rhiekel Ol'Timer

    So after a few days in Chengdu we headed off. My bike had completed post crash repairs, and at the last minute Mark was able to get the plate for his bike. Decision was to head due west, and try to get to Lhasa. Seasonally was cutting it a bit close to winter, but I really wanted to get there. Had failed two times before, figured third time would be the charm. Pretty uneventful ride out of Chengdu. By the way Chengdu is at a fairly low elevation. This fact will be more important later...Here is a waterfall along the way. One of the advantages of monsoon season.........
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    Felt really good to breathe clean air again.
    First stop since heading into the real mountains was here, cannot remember the name of the town. This is the view out of my window, I was impressed by the river running right through the town. Elevation about 2700 meters. That night Mark has stopped at a street vendor and bought some walnuts.....
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    The next morning we were up early for a long ride day, more or less heading up into the high mountains. This area is in essence the edge of the Himalayas. When I saw Mark in the morning he looked tired and said he had hardly slept. Remember the walnuts?? He said we woke up to hear crunching noises, flipped on the light, and there was a huge rat eating free walnuts. :eek1 So he spent the rest of the night trying to save his walnuts from the rat. Think I would have tossed them out the window....By the was this was a three star business class hotel. No pictures, told him he should have called me up to take action picture of the rat.

    Sights along the way. Here is a water powered prayer wheel.
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    A close up showing the paddles being hit by the water.
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    The long winding road along the mountains. Or maybe it just seemed long because my bike was slow ??
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    Action photo of Mark cresting one of the higher passes along the way.
    Think lots of prayer flags there, cold , windy, and hard to breathe.....
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    A pretty common sight in Asia, sometime referred to as the the iron buffalo.
    They are used to till fields with wide steel wheels, and with rubber wheels used for general transport. This particular one was belching a lot of black smoke, so the driver was wearing a closed face helmet to help protect him a bit from the smoke. Got a big wave from him after he realized I had taken his picture.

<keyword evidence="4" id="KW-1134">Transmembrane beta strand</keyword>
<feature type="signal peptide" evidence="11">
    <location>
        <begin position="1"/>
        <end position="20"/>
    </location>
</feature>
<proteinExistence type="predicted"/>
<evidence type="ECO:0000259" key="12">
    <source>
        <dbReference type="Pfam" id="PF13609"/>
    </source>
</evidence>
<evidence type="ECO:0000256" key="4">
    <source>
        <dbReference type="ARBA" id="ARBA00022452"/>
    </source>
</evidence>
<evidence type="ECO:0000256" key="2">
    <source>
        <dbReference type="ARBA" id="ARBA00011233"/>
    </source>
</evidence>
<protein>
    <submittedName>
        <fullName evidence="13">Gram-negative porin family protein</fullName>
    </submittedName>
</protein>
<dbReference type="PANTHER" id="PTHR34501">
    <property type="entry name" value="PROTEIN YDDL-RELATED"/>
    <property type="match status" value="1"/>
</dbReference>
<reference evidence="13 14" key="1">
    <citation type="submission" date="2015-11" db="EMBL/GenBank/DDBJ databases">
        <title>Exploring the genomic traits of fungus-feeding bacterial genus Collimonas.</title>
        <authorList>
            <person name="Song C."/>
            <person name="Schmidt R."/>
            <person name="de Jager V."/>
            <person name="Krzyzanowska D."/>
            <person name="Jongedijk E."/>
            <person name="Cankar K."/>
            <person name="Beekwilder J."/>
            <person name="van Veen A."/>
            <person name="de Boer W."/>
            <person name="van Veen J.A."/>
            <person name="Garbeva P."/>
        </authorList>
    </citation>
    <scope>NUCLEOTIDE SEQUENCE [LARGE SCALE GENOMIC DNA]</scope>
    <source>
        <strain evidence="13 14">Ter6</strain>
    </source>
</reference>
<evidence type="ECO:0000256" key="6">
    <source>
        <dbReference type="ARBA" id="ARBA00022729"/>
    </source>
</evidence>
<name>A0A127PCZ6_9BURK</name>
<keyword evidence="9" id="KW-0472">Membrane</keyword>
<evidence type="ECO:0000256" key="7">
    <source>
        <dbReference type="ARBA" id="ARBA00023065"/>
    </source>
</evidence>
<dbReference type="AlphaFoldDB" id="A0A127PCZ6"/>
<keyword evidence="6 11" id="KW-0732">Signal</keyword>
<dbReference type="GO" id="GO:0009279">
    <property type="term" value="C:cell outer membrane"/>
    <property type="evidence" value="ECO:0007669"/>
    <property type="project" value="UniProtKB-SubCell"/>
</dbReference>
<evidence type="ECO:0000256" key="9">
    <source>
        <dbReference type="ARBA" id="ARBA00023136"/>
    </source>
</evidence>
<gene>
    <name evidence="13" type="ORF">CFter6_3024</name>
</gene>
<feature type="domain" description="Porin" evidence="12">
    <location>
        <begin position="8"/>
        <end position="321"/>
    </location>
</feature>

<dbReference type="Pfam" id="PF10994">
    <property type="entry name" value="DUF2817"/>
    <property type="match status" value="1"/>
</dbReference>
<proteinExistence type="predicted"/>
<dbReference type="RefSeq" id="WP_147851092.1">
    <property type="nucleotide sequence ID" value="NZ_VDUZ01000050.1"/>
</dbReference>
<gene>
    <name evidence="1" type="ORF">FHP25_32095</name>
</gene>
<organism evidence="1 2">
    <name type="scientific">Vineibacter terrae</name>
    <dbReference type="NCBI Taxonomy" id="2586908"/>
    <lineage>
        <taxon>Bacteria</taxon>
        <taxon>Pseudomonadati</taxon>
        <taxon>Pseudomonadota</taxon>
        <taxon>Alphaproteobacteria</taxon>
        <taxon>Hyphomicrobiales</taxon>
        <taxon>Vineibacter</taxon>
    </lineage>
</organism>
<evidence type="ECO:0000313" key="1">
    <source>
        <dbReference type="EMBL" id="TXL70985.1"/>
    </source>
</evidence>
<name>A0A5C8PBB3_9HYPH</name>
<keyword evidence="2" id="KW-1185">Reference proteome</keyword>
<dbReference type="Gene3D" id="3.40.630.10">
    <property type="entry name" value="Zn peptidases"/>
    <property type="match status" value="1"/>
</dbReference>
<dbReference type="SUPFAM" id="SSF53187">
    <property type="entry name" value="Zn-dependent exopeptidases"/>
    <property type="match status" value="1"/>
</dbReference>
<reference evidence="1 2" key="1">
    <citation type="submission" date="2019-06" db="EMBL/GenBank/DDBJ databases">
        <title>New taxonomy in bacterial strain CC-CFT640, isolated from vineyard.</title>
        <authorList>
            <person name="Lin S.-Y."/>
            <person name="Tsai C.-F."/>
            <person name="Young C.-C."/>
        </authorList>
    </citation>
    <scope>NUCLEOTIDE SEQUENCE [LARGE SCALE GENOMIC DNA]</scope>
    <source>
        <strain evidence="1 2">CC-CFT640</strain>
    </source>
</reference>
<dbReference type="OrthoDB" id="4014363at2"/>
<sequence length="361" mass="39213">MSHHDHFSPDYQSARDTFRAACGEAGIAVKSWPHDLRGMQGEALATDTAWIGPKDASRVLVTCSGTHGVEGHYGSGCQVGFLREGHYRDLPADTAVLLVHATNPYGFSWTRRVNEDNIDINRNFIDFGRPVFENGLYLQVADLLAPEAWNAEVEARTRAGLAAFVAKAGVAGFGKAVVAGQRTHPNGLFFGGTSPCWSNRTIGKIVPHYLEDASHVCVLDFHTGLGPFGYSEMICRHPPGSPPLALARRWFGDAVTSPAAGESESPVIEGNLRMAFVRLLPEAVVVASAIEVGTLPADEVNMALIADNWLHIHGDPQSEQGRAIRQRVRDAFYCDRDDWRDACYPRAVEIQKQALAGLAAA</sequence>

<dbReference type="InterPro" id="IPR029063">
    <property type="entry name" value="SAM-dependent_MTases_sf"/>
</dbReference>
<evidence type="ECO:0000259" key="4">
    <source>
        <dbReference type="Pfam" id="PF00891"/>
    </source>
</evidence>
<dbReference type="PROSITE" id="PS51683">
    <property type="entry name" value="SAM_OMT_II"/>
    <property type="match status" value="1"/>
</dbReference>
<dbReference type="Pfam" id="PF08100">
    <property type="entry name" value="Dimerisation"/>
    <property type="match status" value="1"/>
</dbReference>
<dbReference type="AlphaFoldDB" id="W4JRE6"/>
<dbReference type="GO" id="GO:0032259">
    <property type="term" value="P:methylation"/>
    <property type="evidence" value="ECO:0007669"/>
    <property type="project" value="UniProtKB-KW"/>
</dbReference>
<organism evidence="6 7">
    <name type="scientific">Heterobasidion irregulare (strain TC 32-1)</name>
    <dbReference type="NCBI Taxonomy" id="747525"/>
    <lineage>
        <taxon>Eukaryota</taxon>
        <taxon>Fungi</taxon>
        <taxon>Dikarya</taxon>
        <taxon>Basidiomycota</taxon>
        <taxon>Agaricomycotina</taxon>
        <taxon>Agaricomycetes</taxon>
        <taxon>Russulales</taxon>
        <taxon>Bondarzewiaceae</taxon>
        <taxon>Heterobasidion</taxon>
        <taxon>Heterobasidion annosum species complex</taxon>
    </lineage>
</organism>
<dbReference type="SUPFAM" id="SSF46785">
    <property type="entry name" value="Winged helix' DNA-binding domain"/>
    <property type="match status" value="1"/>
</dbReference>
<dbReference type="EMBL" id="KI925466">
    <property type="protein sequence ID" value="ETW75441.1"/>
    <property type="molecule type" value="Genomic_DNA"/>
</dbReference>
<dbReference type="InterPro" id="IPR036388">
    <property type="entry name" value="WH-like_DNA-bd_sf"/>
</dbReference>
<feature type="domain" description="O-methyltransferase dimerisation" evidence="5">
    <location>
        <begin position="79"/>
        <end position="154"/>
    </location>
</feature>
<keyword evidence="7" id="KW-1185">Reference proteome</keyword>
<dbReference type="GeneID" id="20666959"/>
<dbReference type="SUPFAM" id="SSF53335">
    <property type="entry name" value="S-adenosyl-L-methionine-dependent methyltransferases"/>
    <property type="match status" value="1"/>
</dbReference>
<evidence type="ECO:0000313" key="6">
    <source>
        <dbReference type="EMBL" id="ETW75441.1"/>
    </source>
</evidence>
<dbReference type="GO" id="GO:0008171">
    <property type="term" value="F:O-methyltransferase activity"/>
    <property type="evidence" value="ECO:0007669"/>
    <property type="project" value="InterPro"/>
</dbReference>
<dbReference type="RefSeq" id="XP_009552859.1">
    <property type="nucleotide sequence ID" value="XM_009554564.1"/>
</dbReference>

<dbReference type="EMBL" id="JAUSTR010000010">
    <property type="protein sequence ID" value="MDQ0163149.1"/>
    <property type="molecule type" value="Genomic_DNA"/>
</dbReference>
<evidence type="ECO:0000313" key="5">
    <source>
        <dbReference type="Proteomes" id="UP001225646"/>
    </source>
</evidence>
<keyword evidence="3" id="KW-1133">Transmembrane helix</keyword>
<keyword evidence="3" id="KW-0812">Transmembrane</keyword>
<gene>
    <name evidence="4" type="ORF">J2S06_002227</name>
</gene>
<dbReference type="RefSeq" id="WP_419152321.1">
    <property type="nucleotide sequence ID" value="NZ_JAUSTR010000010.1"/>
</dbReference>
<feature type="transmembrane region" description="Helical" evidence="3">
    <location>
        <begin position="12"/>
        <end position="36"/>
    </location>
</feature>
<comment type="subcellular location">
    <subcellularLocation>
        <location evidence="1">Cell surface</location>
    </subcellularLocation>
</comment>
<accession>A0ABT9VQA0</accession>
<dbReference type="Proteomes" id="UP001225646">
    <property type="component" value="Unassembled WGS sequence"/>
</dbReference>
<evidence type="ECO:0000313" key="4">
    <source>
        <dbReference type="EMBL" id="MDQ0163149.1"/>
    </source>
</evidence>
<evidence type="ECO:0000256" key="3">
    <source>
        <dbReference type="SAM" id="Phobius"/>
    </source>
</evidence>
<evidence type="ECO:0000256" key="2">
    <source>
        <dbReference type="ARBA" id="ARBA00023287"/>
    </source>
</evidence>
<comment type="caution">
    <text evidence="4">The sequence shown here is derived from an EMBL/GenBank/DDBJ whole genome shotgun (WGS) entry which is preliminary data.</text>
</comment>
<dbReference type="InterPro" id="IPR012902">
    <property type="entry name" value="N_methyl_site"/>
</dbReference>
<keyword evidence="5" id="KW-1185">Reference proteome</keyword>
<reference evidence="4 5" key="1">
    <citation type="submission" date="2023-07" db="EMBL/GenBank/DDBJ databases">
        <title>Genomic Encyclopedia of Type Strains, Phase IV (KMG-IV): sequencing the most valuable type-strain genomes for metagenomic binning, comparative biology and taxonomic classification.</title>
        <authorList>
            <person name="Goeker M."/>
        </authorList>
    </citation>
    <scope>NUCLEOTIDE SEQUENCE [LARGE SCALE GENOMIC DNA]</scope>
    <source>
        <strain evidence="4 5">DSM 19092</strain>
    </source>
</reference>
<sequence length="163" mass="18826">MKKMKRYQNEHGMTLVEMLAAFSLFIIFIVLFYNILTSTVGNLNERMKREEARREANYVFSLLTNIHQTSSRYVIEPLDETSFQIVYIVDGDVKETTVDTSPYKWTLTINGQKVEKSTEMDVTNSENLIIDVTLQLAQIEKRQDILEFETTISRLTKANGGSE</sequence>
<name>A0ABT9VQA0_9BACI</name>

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  5. rhiekel

    rhiekel Ol'Timer

    So by the end of the day we had reached Litang. The claim to fame for the city is that it is the highest in the world......The morning before we had been at low elevation, and now the following evening we were at over 13,000 feet. A bit of poor planning on my part. I knew things had started to go wrong when during the day I had developed a headache like my head was going to split in two. Yes the demon altitude sickness was waiting to kick our butts. By the time we reached the hotel in Litang we could barely climb the stairs to the room on the second floor.:eek1 I collapsed in bed, and was too wiped out to even go out to have dinner. Drank endless amounts of water, but it did not seem to stay in me. Maybe it was a result of the abrupt altitude change. So as the night wore on kept feeling worse from dehydration. Cannot sleep because of the thin air, the nail beds on my fingers are light blue, and I barely have the strength to go the bathroom........Ah the glamor of adventure travel !!! Just laid there and prayed for morning to come.
    We both had dim sum earlier in the day for breakfast, but Mark had ended up with a bout of food poisoning from the ones he ate. So he was dealing with altitude sickness and bad food at the same time. The result of this double whammy is a fairly serious case of dehydration. By the time I saw him in the morning he looked terrible. So we made the decision to head down the mountain. Given the uncertain medical outlook it made no sense at all to try to press on to the Himalayas. So that morning we headed due south towards Shangri La. Mark is riding his bike along, and throwing up at the same time....
    By the time the day had ended we were in a small town at a much lower elevation, and both felt a lot better. The next day we spent the night at Shangri La. Then further south to Dali, then cut down a small highway towards the Laos border. The road lines on the GPS can be a bit deceiving. The road looked perfect on the GPS, but turned out to be an older road with little maintenance. Slow with a lot of muddy parts. So the town I thought we could easily make by nightfall turned out to be impossible to reach before dark. Shit !!!! So now am thinking we will be riding hours in the dark on this winding mountain road. Then just as it is getting dark, this cute little town shows up like magic. It was not on my map, so a bit of good luck. Here is the main market street.